“The Sun newspaper is reporting that Pet Shop Boys “pulled out” of the Brits. This is not true. It is true that Pet Shop Boys had been asked to be part of the performance of their song It’s a sin (sic) with Years & Years and Elton John and that they co-produced the new version for the Brits with their long-term producer Stuart Price. It is not true that “creative differences” led to them not appearing. The staging and casting ideas were approved by PSB along with Olly Alexander and Elton John. The non-appearance of PSB was ultimately due to a contractual issue that proved unresolvable.”
Olly collaborated with the Pet Shop Boys’ Neil Tennant and even the other one, Chris Lowe, in 2019 on the pop duo’s single Dreamland, the first track to be taken off the Boys’ fourteenth studio album, Hotspot released in 2020, but even that wasn’t enough to persuade his heroines to cast aside issues over ego billing or money and join their gay club on stage.
As the pantomime dame of pop, Dame Elt has collaborated with Tennant lady and so Lowe on a few thoroughly forgettable tunes in the past, and has long been thought to have a personal friendship with the slightly younger Boys, yet, scandalously, he failed to mention them once in his 2019 autobiography, Me. Paper shortages seem the most likely explanation.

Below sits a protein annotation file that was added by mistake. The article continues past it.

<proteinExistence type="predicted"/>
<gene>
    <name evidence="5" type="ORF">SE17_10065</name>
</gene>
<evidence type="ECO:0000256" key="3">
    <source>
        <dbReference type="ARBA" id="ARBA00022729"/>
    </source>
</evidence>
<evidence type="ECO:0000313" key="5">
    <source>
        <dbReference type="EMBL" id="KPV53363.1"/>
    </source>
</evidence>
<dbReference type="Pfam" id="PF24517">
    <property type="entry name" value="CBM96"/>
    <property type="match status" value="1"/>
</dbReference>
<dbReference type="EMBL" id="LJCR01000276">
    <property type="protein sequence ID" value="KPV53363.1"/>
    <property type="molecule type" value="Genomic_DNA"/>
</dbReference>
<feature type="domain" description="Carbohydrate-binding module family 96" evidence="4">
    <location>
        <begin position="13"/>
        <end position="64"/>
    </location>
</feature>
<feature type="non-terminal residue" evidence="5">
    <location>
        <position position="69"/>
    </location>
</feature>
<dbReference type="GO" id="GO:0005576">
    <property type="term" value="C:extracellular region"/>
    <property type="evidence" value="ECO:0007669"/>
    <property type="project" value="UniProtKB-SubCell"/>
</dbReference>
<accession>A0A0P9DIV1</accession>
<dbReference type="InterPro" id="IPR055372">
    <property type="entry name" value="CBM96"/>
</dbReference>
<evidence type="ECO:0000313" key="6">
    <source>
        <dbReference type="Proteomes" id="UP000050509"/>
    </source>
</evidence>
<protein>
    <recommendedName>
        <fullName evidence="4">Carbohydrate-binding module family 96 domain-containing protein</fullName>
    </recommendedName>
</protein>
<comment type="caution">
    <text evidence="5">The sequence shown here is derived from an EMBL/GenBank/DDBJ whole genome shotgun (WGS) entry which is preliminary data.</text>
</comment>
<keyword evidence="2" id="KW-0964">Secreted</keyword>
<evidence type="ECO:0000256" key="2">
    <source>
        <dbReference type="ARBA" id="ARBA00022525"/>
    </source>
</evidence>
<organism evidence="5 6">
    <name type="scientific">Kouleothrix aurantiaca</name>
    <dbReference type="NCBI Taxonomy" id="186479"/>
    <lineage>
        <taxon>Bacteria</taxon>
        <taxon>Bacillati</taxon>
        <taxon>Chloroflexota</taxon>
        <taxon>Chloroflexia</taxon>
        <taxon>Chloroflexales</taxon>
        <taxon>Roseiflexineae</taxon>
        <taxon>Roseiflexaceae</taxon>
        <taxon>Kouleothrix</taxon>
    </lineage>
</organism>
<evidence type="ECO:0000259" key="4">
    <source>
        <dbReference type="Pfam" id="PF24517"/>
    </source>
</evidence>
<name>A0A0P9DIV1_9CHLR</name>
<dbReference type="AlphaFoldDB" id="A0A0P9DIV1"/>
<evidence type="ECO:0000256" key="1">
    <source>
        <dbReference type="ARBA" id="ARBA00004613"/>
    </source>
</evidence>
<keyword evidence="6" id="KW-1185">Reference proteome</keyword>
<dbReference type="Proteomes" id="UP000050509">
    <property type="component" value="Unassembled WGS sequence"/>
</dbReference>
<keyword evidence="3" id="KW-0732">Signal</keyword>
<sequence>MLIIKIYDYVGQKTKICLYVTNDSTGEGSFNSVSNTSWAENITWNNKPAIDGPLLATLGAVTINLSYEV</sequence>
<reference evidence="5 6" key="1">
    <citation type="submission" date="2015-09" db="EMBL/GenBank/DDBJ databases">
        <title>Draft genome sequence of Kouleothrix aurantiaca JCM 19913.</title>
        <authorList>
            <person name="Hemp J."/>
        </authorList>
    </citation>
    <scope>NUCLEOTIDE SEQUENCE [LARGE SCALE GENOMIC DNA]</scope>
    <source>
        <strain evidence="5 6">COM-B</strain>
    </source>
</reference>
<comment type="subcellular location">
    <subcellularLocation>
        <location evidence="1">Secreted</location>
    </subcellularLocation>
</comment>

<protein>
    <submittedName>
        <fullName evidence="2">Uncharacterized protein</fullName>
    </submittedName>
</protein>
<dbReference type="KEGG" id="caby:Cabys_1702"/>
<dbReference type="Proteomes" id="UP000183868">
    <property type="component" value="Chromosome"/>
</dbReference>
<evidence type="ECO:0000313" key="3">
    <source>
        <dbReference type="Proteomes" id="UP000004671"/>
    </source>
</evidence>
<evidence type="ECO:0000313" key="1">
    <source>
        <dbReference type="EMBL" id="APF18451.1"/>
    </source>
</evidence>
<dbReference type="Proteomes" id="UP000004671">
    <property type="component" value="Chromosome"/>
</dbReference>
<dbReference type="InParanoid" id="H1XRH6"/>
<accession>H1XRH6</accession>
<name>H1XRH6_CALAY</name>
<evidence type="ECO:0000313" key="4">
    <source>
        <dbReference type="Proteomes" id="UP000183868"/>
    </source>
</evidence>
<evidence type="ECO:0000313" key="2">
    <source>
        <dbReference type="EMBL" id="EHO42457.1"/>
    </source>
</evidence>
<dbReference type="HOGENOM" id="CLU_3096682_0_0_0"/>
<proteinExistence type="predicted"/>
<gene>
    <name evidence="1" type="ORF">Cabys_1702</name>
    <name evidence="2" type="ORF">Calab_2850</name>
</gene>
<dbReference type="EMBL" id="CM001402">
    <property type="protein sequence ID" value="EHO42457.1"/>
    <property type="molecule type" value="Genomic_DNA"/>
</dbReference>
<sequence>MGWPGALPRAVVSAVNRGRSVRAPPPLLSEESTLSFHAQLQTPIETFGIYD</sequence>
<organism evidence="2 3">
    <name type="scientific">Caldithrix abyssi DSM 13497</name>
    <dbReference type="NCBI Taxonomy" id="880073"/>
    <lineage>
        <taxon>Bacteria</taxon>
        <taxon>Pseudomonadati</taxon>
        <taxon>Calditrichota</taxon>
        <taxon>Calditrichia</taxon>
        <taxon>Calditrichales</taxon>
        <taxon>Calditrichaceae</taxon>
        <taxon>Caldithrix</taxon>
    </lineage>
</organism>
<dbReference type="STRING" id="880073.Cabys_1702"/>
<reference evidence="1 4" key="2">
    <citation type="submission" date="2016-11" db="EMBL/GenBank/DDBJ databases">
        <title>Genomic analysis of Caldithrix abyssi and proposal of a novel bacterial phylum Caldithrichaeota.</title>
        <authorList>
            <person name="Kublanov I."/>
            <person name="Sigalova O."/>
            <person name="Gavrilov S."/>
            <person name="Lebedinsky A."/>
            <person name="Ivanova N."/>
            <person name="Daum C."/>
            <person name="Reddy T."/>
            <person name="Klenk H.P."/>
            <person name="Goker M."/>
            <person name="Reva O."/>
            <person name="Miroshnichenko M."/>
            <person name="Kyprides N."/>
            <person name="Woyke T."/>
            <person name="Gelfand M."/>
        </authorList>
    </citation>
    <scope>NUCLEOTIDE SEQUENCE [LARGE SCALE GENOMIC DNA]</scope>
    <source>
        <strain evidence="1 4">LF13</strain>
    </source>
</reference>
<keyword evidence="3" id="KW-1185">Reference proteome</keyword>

It seems doubly odd that there was no mention of Pet Shop Boys, either in their capacity of the song’s writers or producers at The Brits. You would have thought the fact that the song’s original writers had produced a new version for Elton and Olly would merit a call out, even if just to say “the two old queens had a hissy fit and limited their involvement, so here’s the other pair anyway. Don’t they make a lovely couple?”
In response, the PSB went flat out to not praise the performance, recording or singers. It’s a sad sad situation indeed.
Nevertheless, the studio recording of the collaboration that was issued immediately following the performance, reached the heady heights of No.47, with proceeds again going to the Elton John AIDS Foundation.